Tax Refunds and ReturnsThere is no specific protection for tax refunds in bankruptcy. As such, the "wild card" exemption* is used to try to protect these funds as much as possible. Further, any portion of your tax refund that pertains to the "earned income credit" is also fully protect and yours to keep.In a Chapter 7 Bankruptcy, you may lose all or part of your tax refund due for the tax year in which you filed your bankruptcy. For example, if you file for bankruptcy in 2009, your Trustee may be entitled to all or part of your 2009 refund, which is due from the tax return that you will be file in 2010.If you file for bankruptcy today, you must provide copies of your tax returns for the years 2008, 2007, 2006, 2005, and you may have to provide a copy of your 2009 tax return when it is filed, to the Trustee. In a Chapter 13 Bankruptcy, you must also provide copies of your tax returns to your Trustee during the term of your Chapter 13 Bankruptcy. You will generally lose tax refunds during the entire term of your Chapter 13, not including any amount that can be protected by the "wild card".-------* The wildcard exemption is $1,000 per person. It allows you to retain up to $1,000 of assets (cash, accounts, property …) that is not otherwise protected when you file for bankruptcy.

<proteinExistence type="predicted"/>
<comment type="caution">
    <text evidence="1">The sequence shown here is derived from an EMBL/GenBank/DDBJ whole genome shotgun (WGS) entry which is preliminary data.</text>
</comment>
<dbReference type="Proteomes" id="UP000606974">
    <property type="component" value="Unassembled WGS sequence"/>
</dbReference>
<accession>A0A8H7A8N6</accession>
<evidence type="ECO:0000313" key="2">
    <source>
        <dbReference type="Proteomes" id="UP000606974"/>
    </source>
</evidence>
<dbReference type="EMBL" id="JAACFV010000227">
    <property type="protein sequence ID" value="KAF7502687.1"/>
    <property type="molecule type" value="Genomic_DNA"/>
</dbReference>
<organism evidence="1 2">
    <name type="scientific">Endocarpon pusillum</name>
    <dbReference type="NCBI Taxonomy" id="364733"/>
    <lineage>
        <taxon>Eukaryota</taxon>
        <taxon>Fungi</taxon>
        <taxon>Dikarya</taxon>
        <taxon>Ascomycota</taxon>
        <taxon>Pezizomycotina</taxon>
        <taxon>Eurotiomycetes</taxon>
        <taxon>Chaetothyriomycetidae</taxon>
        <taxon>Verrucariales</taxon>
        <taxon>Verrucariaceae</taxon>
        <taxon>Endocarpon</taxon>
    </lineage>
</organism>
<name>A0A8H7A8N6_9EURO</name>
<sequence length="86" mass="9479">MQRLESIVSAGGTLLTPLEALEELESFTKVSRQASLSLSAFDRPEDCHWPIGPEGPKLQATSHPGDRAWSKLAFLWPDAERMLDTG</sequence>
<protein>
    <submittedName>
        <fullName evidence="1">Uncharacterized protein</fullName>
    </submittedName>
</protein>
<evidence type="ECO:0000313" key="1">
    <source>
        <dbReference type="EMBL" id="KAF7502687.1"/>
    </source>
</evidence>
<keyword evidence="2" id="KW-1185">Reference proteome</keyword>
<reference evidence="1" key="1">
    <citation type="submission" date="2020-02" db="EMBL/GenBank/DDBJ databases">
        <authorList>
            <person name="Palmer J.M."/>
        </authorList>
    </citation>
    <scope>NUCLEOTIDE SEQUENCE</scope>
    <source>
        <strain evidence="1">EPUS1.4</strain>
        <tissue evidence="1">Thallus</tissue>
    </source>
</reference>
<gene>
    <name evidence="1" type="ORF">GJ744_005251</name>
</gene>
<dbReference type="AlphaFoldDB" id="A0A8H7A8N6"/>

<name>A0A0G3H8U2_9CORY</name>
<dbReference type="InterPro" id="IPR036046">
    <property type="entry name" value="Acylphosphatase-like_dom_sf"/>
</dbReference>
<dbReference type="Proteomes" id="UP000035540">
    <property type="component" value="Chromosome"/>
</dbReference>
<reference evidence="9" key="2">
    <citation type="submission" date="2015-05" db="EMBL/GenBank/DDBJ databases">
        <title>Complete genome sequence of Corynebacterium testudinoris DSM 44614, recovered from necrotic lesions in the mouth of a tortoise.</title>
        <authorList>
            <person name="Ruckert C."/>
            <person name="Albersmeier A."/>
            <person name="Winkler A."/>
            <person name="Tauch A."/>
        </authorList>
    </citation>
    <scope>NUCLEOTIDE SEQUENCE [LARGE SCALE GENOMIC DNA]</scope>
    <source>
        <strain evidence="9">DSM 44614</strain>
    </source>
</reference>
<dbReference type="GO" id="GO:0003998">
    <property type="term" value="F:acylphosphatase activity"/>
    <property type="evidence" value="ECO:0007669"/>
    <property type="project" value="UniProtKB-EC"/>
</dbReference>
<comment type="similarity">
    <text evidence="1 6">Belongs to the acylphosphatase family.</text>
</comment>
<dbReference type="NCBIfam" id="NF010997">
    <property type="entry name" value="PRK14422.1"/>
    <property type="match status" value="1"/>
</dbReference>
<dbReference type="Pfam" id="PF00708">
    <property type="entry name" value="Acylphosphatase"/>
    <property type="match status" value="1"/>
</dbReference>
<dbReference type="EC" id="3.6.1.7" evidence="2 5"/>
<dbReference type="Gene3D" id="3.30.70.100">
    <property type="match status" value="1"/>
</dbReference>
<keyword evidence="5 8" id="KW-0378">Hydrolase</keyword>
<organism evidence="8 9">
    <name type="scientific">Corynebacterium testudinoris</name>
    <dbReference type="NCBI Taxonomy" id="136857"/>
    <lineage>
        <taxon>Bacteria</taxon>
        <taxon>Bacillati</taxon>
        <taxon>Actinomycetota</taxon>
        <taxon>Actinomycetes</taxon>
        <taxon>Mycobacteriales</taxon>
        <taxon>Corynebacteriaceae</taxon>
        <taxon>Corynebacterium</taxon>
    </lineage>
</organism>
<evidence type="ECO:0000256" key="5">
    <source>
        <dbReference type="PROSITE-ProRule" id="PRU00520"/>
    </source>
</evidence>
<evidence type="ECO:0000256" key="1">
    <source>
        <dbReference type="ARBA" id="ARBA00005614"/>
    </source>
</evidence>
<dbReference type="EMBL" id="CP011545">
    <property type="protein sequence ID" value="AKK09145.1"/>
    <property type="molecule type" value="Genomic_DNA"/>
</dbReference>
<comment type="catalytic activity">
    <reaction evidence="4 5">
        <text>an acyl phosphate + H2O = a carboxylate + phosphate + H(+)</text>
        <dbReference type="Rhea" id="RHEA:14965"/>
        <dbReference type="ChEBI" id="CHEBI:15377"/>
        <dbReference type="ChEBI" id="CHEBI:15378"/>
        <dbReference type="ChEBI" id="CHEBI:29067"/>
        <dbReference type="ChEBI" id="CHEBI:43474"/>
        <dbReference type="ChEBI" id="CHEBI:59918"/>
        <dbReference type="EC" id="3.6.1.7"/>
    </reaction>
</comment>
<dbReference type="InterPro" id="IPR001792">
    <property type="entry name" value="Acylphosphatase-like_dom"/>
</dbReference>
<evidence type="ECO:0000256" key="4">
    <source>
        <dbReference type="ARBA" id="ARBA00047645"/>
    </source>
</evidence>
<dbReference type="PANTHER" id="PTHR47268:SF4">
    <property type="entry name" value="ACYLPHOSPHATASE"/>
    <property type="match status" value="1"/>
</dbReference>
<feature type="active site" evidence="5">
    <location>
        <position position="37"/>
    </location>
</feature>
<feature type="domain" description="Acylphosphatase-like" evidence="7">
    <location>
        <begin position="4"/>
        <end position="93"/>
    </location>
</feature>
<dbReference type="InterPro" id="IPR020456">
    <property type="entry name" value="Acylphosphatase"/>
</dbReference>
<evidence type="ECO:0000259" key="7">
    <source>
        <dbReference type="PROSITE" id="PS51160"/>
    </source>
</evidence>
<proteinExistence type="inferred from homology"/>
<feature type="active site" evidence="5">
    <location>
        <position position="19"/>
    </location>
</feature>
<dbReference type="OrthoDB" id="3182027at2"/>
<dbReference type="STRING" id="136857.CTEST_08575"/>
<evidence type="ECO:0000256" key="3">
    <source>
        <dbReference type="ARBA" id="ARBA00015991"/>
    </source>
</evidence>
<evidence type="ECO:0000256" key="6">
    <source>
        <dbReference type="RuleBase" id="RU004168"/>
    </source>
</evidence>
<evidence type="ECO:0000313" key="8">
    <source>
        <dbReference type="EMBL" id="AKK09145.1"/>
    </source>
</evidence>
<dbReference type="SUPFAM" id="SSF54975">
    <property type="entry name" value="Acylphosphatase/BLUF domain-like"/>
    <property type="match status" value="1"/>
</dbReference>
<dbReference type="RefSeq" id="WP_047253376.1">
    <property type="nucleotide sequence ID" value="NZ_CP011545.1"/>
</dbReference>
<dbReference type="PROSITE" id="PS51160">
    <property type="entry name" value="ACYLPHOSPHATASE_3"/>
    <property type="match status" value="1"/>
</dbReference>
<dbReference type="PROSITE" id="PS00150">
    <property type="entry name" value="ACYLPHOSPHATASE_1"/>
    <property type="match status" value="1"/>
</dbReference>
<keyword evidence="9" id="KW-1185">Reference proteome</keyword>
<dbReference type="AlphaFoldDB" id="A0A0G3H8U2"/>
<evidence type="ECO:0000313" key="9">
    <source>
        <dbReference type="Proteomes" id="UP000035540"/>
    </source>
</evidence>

You should have told the court and the trustee in the chapter 7 documents what your intentions were with respect to the lease. If you were terminating the lease, you must return the leased property to the creditor.
If you continue making payments on your car you may keep it. If you do not owe anything on your car you can keep it so long as your trustee does not assume the equity in it in order to pay off creditors.